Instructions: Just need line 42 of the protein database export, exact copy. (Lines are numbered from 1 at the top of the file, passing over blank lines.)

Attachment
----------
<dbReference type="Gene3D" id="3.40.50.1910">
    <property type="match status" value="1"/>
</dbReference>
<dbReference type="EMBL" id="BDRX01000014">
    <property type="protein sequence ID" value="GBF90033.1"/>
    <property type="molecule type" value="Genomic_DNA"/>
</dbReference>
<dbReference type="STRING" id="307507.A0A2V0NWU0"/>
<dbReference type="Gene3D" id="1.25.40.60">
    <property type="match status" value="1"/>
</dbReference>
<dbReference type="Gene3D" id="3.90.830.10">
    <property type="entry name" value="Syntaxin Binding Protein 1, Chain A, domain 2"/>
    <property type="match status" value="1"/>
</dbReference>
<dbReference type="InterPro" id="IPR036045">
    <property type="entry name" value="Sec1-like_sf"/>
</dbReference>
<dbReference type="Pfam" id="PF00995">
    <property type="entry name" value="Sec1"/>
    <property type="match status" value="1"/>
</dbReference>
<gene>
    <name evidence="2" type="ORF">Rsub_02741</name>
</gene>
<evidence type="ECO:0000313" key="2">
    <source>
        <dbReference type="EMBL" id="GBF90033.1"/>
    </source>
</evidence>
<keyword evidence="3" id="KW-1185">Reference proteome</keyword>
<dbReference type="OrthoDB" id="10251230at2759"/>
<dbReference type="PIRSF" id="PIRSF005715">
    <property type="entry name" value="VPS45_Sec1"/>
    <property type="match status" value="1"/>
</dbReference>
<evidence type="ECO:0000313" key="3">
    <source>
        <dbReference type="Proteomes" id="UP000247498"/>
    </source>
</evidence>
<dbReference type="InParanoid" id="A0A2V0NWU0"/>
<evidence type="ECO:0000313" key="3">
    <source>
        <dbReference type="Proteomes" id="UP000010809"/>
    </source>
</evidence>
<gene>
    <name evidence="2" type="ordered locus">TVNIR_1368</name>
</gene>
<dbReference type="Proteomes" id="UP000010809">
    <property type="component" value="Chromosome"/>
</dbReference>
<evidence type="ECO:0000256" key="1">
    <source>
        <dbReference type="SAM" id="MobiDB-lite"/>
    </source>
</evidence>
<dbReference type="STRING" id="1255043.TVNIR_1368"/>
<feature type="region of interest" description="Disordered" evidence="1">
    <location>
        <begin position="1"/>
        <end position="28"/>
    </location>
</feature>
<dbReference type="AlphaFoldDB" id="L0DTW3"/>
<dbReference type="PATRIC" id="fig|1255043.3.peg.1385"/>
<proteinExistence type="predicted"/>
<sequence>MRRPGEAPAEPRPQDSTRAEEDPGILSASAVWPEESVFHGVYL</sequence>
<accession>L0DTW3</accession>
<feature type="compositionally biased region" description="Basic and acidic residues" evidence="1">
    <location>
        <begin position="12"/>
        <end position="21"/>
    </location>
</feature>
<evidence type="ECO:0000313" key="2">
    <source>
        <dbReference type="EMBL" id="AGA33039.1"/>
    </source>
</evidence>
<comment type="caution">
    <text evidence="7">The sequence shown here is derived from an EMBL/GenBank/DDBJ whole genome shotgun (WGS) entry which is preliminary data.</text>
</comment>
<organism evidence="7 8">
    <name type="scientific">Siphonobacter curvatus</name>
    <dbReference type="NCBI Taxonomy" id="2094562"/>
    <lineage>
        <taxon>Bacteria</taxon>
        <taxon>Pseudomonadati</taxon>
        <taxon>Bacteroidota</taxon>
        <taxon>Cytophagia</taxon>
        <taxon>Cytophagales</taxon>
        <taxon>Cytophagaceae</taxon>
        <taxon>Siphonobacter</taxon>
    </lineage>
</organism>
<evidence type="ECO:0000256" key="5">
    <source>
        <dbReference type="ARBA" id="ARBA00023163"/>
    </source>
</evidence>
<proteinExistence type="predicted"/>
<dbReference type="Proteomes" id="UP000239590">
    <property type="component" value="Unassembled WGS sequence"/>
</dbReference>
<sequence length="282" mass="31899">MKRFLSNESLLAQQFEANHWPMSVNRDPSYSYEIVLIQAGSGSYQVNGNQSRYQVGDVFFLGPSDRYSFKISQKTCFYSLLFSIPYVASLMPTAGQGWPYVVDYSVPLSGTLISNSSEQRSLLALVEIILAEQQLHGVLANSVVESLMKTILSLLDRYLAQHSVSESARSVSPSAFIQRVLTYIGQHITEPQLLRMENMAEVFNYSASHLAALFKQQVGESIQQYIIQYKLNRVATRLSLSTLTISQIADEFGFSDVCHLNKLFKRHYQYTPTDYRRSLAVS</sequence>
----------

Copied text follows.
<dbReference type="InParanoid" id="A0A2V0NWU0"/>